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A newly discovered Late-Cretaceous East Asian flat slab explains its unique lithospheric structure and tectonics
  • Diandian Peng,
  • Lijun Liu
Diandian Peng
University of Illinois at Urbana Champaign

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Lijun Liu
University of Illinois at Urbana Champaign
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The existence of historical flat slabs remains debated. We evaluate past subduction since 200 Ma using global models with data assimilation. By reproducing major Mesozoic slabs whose dip angles satisfy geological constraints, the model suggests a previously unrecognized continental-scale flat slab during the Late Cretaceous beneath East Asia, a result independent of plate reconstructions, continental lithospheric thickness, convergence rate, and seafloor age. Tests show that the pre-Cretaceous subduction history, both along the western Pacific and Tethyan trenches, is the most important reason for the formation of this prominent flat Izanagi slab. Physically, continuing subduction increases the gravitational torque, which, through balancing the suction torque, progressively reduces dynamic pressure above the slab and decreases the slab dip angle. The flat Izanagi slab explains the observed East Asian lithospheric thinning that led to the formation of the North-South Gravity Lineament, tectonic inversion of sedimentary basins, uplift of the Greater Xing'an-Taihang-Xuefeng mountains and the abrupt termination of intraplate volcanism during the Late Cretaceous.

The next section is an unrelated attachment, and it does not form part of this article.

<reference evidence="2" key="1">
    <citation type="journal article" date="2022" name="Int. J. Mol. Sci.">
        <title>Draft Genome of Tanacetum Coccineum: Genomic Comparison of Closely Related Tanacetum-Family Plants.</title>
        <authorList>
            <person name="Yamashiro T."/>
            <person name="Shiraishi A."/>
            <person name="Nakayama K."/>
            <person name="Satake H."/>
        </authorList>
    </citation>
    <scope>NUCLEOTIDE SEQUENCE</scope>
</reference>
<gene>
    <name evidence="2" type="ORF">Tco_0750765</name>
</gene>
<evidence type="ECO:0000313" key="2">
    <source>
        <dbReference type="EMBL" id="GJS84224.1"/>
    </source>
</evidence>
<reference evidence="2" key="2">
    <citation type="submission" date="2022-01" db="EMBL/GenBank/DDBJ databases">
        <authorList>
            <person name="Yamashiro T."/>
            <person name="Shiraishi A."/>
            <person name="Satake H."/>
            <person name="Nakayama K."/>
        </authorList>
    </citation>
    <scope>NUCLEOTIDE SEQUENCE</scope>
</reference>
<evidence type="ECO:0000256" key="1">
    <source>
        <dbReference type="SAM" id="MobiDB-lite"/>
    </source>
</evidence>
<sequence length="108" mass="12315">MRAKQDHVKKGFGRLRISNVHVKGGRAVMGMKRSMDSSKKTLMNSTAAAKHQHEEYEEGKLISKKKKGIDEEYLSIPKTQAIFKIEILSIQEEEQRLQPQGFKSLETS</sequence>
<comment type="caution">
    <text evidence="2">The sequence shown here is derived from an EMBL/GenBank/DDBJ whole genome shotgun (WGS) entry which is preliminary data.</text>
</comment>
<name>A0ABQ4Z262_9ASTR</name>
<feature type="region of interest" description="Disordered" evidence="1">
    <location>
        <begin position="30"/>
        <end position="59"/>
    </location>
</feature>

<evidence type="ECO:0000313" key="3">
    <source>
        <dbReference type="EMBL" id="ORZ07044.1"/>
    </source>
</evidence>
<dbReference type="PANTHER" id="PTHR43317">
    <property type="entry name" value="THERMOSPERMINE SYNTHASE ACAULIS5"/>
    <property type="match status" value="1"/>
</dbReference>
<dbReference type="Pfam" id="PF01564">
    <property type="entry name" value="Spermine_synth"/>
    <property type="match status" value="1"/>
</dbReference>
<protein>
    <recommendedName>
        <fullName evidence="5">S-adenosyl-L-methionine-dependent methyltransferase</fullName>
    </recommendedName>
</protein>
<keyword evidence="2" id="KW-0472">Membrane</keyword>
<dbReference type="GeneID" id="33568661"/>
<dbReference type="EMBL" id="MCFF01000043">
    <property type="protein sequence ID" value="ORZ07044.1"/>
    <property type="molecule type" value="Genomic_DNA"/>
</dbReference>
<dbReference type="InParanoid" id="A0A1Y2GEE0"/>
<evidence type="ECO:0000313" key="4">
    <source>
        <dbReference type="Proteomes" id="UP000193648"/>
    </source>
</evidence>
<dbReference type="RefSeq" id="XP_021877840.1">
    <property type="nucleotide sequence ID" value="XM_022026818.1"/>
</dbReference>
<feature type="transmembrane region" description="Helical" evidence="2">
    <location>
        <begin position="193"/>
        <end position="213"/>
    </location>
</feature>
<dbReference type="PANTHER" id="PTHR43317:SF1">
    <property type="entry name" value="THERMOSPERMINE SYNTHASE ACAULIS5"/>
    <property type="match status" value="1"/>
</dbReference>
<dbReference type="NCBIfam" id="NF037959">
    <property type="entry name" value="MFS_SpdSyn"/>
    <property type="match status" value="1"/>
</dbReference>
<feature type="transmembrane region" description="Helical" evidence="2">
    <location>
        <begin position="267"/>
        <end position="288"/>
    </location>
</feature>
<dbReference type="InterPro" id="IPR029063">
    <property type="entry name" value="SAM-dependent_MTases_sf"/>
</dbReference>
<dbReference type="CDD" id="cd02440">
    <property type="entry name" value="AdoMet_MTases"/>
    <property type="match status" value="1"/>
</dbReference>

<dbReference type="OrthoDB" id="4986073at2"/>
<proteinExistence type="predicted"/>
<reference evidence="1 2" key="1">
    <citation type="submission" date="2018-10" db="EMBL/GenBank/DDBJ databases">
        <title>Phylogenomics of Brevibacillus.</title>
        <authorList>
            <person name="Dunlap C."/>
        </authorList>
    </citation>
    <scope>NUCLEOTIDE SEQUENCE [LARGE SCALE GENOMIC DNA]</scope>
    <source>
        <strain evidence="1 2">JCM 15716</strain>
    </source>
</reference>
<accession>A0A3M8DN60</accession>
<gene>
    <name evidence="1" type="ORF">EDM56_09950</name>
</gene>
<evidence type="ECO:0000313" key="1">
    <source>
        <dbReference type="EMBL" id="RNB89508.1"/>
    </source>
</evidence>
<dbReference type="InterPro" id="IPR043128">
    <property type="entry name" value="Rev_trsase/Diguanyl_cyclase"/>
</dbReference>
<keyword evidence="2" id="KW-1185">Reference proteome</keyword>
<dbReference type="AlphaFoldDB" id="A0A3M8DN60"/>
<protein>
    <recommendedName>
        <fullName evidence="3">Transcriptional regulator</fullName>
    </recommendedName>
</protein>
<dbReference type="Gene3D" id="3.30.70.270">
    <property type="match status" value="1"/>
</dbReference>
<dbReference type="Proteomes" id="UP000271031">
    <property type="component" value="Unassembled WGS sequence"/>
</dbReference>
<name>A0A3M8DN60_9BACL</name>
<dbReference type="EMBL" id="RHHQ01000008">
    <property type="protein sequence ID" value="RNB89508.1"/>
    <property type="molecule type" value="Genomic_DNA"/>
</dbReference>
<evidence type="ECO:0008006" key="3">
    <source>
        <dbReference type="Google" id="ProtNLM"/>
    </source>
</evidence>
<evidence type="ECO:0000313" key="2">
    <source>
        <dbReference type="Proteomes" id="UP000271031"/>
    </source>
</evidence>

Oct 2021Published in Journal of Geophysical Research: Solid Earth volume 126 issue 10. 10.1029/2021JB022103